ATP-Independent Bioluminescent Reporters for in Vivo Imaging

Friday, August 23, 2019 -
2:00pm to 3:00pm
The FUNG Auditorium
Hui-wang Ai


Associate Professor with tenure, Department of Molecular Physiology and Biological Physics, School of Medicine, University of Virginia;

Associate Professor, Department of Chemistry and Department of Biomedical Engineering; 

Resident faculty member of the Center for Membrane and Cell Physiology; Member of the University of Virginia Cancer Center

ATP-Independent Bioluminescent Reporters for in Vivo Imaging


To date, bioluminescent reporters used in laboratories are mostly derivatives of two major luciferase families: ATP-dependent insect luciferases and ATP-independent marine luciferases. Despite that ATP-dependent luciferase-luciferin pairs have been widely used for in vivo bioluminescence imaging (BLI), they consume ATP for photon production and this metabolic disruption issue cannot be addressed by simply improving ATP-dependent bioluminescent reporters. Moreover, any bioluminescent biosensors derived from ATP-dependent luciferase-luciferin pairs are also intrinsically ATP-dependent. On the other hand, ATP-independent marine luciferase-luciferin pairs, such as NanoLuc-furimazine, have found broad applications in vitro, but they are far from optimal for in vivo BLI due to their blue emission and low photon penetration depth in tissue, poor substrate solubility and stability, and/or low substrate permeability through the blood-brain barrier (BBB). My talk will discuss our recent progress in the development of ATP-independent luciferase-luciferin pairs with greatly enhanced biocompatibility, robustness, and in vitro and in vivo sensitivity.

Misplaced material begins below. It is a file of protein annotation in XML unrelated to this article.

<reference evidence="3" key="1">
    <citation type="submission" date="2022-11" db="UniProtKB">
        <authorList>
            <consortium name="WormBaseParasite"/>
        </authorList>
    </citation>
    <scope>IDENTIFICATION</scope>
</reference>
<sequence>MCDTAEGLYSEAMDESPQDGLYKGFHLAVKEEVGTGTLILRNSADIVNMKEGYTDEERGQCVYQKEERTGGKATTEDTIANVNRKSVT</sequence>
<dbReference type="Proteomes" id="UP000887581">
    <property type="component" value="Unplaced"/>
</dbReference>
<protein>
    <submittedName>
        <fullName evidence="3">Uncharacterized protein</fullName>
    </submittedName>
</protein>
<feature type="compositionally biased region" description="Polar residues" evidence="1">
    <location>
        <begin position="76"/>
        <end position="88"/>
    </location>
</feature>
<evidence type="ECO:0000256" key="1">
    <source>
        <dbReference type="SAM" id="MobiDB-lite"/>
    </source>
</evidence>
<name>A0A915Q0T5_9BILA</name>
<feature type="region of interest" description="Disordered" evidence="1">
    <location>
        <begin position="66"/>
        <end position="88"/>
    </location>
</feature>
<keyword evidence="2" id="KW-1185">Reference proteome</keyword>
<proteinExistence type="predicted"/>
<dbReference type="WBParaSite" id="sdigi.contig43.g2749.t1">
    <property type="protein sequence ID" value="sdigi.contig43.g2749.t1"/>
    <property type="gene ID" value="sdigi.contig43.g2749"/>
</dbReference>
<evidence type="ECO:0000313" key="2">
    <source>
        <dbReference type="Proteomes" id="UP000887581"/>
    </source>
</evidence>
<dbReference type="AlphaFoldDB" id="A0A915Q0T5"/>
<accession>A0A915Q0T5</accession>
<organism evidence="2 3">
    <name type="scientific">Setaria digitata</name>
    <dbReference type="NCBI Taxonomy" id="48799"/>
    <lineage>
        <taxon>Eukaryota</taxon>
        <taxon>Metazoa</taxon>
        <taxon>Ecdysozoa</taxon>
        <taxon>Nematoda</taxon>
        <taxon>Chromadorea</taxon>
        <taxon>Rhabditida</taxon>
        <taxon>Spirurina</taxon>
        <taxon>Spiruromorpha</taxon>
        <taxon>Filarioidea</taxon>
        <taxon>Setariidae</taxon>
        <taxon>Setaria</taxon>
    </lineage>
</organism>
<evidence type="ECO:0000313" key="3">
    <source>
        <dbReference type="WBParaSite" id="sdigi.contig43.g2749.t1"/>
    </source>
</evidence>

Dr. Ai received his B.S. degree from Tsinghua University in 2003 and Ph.D. degree from the University of Alberta in 2008 (advisor: Robert E. Campbell). He received his postdoctoral training from 2008 to 2011 in the lab of Peter G. Schultz at The Scripps Research Institute. He then became an assistant professor at the University of California, Riverside. In 2017, he moved to the University of Virginia (UVA) Department of Molecular Physiology and Biological Physics as a tenured associate professor. He is a resident faculty member of the Center for Membrane and Cell Physiology. He is also affiliated with the Departments of Chemistry and Biomedical Engineering, and the UVA Cancer Center. His lab uses interdisciplinary approaches in chemistry, engineering, biophysics, and physiology to study and manipulate complex biological systems, with a focus on the development of novel molecular biosensors to peer into cells and brains to understand their communications. Dr. Ai received the Hellman Fellows Award in 2013, the National Science Foundation CAREER award in 2014, and the American Chemical Society Toxicology Young Investigators Award in 2017.